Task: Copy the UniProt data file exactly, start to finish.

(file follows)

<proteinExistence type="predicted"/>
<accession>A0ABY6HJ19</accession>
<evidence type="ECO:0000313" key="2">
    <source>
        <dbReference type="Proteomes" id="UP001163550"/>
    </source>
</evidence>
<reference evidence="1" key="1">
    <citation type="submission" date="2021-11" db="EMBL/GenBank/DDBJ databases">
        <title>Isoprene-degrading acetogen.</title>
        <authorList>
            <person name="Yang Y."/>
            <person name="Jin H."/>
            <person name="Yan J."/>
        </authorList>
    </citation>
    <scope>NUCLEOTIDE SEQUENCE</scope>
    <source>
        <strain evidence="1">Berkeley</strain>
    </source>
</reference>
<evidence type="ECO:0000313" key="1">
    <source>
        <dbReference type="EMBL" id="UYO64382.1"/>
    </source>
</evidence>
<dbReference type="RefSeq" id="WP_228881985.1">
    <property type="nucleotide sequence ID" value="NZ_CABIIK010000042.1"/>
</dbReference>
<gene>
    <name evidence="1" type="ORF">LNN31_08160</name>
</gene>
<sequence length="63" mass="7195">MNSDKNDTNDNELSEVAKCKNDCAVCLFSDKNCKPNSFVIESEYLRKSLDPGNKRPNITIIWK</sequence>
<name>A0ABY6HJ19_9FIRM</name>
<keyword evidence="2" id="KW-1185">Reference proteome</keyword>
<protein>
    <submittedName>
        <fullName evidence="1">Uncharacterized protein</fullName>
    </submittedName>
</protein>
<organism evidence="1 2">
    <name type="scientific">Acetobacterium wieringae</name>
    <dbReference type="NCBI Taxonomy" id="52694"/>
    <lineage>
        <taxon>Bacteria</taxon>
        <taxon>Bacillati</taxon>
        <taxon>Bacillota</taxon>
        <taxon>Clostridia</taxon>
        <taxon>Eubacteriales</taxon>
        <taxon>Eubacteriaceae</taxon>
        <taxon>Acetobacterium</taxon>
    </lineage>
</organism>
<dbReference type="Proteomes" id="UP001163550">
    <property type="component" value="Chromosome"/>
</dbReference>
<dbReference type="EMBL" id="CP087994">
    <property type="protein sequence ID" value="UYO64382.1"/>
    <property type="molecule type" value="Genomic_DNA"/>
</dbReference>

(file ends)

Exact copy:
<proteinExistence type="predicted"/>
<accession>A0ABY6HJ19</accession>
<evidence type="ECO:0000313" key="2">
    <source>
        <dbReference type="Proteomes" id="UP001163550"/>
    </source>
</evidence>
<reference evidence="1" key="1">
    <citation type="submission" date="2021-11" db="EMBL/GenBank/DDBJ databases">
        <title>Isoprene-degrading acetogen.</title>
        <authorList>
            <person name="Yang Y."/>
            <person name="Jin H."/>
            <person name="Yan J."/>
        </authorList>
    </citation>
    <scope>NUCLEOTIDE SEQUENCE</scope>
    <source>
        <strain evidence="1">Berkeley</strain>
    </source>
</reference>
<evidence type="ECO:0000313" key="1">
    <source>
        <dbReference type="EMBL" id="UYO64382.1"/>
    </source>
</evidence>
<dbReference type="RefSeq" id="WP_228881985.1">
    <property type="nucleotide sequence ID" value="NZ_CABIIK010000042.1"/>
</dbReference>
<gene>
    <name evidence="1" type="ORF">LNN31_08160</name>
</gene>
<sequence length="63" mass="7195">MNSDKNDTNDNELSEVAKCKNDCAVCLFSDKNCKPNSFVIESEYLRKSLDPGNKRPNITIIWK</sequence>
<name>A0ABY6HJ19_9FIRM</name>
<keyword evidence="2" id="KW-1185">Reference proteome</keyword>
<protein>
    <submittedName>
        <fullName evidence="1">Uncharacterized protein</fullName>
    </submittedName>
</protein>
<organism evidence="1 2">
    <name type="scientific">Acetobacterium wieringae</name>
    <dbReference type="NCBI Taxonomy" id="52694"/>
    <lineage>
        <taxon>Bacteria</taxon>
        <taxon>Bacillati</taxon>
        <taxon>Bacillota</taxon>
        <taxon>Clostridia</taxon>
        <taxon>Eubacteriales</taxon>
        <taxon>Eubacteriaceae</taxon>
        <taxon>Acetobacterium</taxon>
    </lineage>
</organism>
<dbReference type="Proteomes" id="UP001163550">
    <property type="component" value="Chromosome"/>
</dbReference>
<dbReference type="EMBL" id="CP087994">
    <property type="protein sequence ID" value="UYO64382.1"/>
    <property type="molecule type" value="Genomic_DNA"/>
</dbReference>